This week we learned about showing and telling. My understanding of telling is that it is like a narrator’s script, where as showing paints a scene. Showing puts the reader in the scene that the author wrote, where as telling is more like the author speaking to the audience. That’s how I see it.
In a previous post, I used the following telling language to explain a moment from my life: “To be honest, I didn’t follow my usual routine of writing my reflection right after class. I got home and my wife was at the hospital. My niece delivered a beautiful baby girl. “
Here, I will revise this telling language into a scene that shows readers this same moment from my life.
The night was damp and the parking lot was dark. The streetlights reflected off of the campus roads. “Where did I park my car”, he thought. His thumb pressed the door lock button on his car keys. “Beep Beep!” Two peeking yellow parking lights blinked down a hill. “There you are”, he thought as he glimpsed up the grass incline. He proceeded up the hill to the car, opened the left side rear passenger door, and tossed his backpack in the empty purple baby seat. The roads were barren. With the windows down and the cool wind whipping across his face, he drove in silence. His phone vibrated. "I left the hospital and came home to relieve your parents. Your mom has work tomorrow. She is 9 centimeters. It'll be anytime soon. I have to get back to the hospital. When will you be home", his wife texted.
"Ten minutes", he replied.
Three open spots out front of his house had made it an unusual night, as most of the time he would circle the blocks searching for a parking space. House keys jingled and his backpack landed on the brown sofa, where it would sleep for the night. "I gotta go. It'll be anytime now", she said.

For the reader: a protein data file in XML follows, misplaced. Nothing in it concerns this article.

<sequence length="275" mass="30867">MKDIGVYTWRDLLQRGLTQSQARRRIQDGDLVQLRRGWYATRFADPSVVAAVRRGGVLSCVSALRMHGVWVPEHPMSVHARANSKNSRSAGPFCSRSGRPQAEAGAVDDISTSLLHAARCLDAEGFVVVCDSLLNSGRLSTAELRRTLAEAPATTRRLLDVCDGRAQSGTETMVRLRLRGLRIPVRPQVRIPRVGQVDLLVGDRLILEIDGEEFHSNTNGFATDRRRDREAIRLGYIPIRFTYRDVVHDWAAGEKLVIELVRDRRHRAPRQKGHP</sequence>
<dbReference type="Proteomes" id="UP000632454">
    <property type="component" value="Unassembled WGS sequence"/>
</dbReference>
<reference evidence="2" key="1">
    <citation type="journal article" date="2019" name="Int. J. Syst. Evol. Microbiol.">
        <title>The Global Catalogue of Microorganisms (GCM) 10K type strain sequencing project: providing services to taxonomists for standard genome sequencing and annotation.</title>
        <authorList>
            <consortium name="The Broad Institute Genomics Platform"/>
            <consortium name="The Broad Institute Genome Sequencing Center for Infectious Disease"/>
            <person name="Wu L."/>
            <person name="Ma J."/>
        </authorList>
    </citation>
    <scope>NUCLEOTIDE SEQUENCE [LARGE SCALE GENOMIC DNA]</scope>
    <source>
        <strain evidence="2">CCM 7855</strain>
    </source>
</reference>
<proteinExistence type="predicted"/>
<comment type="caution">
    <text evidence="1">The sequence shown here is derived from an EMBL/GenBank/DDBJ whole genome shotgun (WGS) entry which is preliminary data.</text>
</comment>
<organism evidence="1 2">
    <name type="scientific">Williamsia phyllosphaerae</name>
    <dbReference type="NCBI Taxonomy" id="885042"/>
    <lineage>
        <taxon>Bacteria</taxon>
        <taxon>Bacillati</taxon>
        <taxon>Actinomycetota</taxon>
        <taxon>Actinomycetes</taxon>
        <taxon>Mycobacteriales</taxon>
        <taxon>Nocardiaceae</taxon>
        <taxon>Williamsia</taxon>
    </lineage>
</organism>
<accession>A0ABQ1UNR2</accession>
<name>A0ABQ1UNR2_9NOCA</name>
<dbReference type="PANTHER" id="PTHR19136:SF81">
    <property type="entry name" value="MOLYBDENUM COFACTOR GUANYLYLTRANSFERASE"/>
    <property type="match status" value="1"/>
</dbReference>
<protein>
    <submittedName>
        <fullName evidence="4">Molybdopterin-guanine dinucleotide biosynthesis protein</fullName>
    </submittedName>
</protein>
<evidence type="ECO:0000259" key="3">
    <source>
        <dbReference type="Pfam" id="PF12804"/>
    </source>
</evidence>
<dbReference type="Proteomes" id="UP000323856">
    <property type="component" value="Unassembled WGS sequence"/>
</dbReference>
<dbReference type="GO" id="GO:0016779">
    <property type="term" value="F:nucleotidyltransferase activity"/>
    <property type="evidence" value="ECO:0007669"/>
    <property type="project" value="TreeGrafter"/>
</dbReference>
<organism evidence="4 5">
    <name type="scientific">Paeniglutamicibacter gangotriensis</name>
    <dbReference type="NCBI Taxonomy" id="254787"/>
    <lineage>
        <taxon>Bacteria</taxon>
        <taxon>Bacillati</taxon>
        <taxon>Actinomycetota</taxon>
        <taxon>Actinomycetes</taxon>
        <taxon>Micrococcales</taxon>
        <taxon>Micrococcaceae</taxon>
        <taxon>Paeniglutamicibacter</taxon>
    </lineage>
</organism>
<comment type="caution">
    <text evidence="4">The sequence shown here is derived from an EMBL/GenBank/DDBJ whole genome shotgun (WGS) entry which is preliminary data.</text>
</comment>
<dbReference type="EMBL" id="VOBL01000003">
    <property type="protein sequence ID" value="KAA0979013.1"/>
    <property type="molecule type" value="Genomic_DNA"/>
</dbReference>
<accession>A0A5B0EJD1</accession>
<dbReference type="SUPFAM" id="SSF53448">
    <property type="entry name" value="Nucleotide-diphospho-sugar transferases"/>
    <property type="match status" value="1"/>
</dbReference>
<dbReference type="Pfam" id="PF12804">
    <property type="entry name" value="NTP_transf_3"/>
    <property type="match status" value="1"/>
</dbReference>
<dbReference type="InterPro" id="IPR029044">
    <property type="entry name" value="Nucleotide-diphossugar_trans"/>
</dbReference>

"Okay, text me. Keep me posted", he replied. Lips smacked lips and the front door shut. His eyes focused on his backpack. The zipper remained stationary. The notebooks locked inside stayed closed. "Not tonight", he told hisself.
“Mommy”, his son's voice echoed through the upstairs hallway, bouncing off the walls and down the stairs. He darted up the stairs to his sons’ bedroom. A crib sat against the wall on the left. Against back wall, under a window, was a toddler bed. The three-year old laid asleep. In the crib sat his two-year old son, his legs crossed, like a Buddha. His little hands were clutching the afghan that his grandmother had knitted. His little fingers kneaded the yarn like a cat clawing at its bedding. His little face looked up. “Daddy”, he said.
“It’s okay Buddy. Mommy is on her way to the hospital to see Amanda”, he replied. He put a fresh diaper on the boy, kissed his forehead, and tucked him back into bed. He went downstairs and sat on the couch. He picked up the phone and started to text. "Tell her she has two hours to push that baby out, or the birthday is going to be Friday the 13th”, he wrote. The phone shook with vibrations. The texts revealed no progress. The lights dimmed. "Daisy and Oscar, let's go." He opened the front door. A dachshund and a pug sniffed the front lawn, scanning for the right place for relief. Their little feet tap danced up the front steps and into the house. The outside light flashed off. The front door locked. Man's best friends followed him to bed. "I can't stay up any longer. I have to get up with the kids in the morning. Text me pictures. Gnite", he texted.
"Okay, I will. nite", she responded. After over 30 hours of contractions, heavy winded breaths, and strenuous pushes, at roughly 4:30 am, his great niece, Milania entered the world.